Looking in the mirror no longer shows me an image of how I think I look. Now it asks me questions about the future and reminds me that I am no longer the fairest in the land. My young maths students crack the odd joke about me developing bald spot and I find myself envying their youth and stupidity.
That’s fighting talk, that is. Growing up where I did I’ve heard this language a lot. It’s the battle cry of housing estate vigilante justice, “You just tell me where he lives, and I’ll march right round there and see what he has to say for himself. By God, he’ll listen to what I have to say.”
Fifty isn’t old. She always insisted that she wasn’t our mother, but sometimes she sort of was. She has always been great to have on side, and has been one of those folk you had to work at to keep sweet. She never put up with half-hearted attempts at friendship. It seemed at times that she was hard work, but in a good way. She never talked down the people around her. Condescension wasn’t her thing. She wanted everyone to be at her level, which was grand until she got her doctorate.
Word came to me that you died peacefully, that you slipped away in your sleep. Chrissie, I hope that’s true. In those moments I hope you were content, and that you had around you all the people and voices you needed to see and hear, and I hope you felt the love of those who were far away.
Let’s make this real with a question: Have you ever held a dead child? Not just seen one in a photograph, but really held the corpse of an infant? Some reading this may well have done. That child may have been their own, and to them I can say only that I am sorry, and – by God – my heart goes out to you.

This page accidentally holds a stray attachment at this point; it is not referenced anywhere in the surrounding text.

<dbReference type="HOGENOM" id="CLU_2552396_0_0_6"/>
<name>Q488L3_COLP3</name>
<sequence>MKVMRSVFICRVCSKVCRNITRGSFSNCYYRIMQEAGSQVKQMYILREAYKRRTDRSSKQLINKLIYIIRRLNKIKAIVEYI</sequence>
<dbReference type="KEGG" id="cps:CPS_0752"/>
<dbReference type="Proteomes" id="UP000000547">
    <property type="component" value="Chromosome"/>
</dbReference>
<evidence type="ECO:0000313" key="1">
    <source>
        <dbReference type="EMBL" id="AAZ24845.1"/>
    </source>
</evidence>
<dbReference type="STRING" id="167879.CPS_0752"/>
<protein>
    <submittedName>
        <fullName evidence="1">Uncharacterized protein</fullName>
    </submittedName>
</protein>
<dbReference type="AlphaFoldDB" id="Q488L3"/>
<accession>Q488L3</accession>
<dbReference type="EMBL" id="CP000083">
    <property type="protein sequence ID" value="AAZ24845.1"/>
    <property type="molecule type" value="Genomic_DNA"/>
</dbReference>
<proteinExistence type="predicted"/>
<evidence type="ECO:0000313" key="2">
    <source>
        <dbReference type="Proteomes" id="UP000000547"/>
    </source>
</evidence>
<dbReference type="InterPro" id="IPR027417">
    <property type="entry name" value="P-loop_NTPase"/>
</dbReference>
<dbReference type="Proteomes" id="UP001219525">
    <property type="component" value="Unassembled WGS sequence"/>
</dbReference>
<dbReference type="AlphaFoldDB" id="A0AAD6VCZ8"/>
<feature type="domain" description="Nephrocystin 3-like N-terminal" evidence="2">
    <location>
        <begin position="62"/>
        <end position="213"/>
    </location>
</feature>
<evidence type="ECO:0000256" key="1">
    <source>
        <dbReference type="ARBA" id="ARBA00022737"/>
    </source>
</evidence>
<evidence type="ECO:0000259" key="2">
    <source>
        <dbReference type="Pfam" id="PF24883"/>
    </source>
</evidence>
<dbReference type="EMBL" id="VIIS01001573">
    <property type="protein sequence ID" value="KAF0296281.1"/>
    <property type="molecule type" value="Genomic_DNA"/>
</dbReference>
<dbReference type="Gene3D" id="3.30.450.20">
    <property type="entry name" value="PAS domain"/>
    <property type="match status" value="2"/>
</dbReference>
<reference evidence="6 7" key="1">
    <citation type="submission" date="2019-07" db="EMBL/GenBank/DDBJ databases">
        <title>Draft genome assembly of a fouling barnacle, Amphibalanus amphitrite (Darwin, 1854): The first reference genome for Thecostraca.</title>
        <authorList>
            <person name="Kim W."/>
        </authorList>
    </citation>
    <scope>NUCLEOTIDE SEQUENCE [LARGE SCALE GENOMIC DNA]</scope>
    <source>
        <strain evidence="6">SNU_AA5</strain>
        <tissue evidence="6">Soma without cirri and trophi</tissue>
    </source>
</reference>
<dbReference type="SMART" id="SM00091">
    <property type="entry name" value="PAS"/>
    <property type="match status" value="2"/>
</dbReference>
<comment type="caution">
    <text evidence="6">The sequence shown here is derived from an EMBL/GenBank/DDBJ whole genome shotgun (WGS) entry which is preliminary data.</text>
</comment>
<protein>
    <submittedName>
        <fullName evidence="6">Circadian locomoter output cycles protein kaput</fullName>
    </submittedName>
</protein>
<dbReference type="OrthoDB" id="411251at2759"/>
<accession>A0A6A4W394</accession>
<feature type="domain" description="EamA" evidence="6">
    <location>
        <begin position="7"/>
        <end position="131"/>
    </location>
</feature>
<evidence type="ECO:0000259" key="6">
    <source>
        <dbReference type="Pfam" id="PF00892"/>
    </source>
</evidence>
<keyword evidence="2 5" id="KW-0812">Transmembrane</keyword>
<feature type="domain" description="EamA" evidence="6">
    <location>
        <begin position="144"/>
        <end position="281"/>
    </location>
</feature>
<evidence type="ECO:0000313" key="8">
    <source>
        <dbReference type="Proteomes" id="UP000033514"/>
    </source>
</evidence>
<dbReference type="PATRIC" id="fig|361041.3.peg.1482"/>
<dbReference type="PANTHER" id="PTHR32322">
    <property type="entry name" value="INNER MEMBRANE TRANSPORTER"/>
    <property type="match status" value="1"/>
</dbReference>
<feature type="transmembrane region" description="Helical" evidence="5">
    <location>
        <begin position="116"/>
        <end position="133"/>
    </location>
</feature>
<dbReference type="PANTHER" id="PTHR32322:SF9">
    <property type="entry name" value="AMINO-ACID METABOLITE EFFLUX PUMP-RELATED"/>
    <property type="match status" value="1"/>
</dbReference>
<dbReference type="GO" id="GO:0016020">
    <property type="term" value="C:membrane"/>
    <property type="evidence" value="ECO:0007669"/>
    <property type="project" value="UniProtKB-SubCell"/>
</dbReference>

There is a room furnished with familiar things; a carpet with a ruddy woven pattern, a three piece suite, and a polished mahogany display cabinet. It adjoins a small kitchenette, cluttered with the cups and plates of a widowered man. This room and kitchen exit now only in my memory, but sometimes in my dreams … Continue reading Early on the First Day of the Week
Back in Bellfield Primary School I attempted to read The Colour of Magic. It was a little beyond me then, and perhaps it still is. Terry Pratchett, who succumbed to his embuggerance (what he called his Alzheimer's) yesterday, was a satirist of formidable skill. His publisher reminded us in his own comments on the old … Continue reading Time is a Drug. Too Much of it Kills You.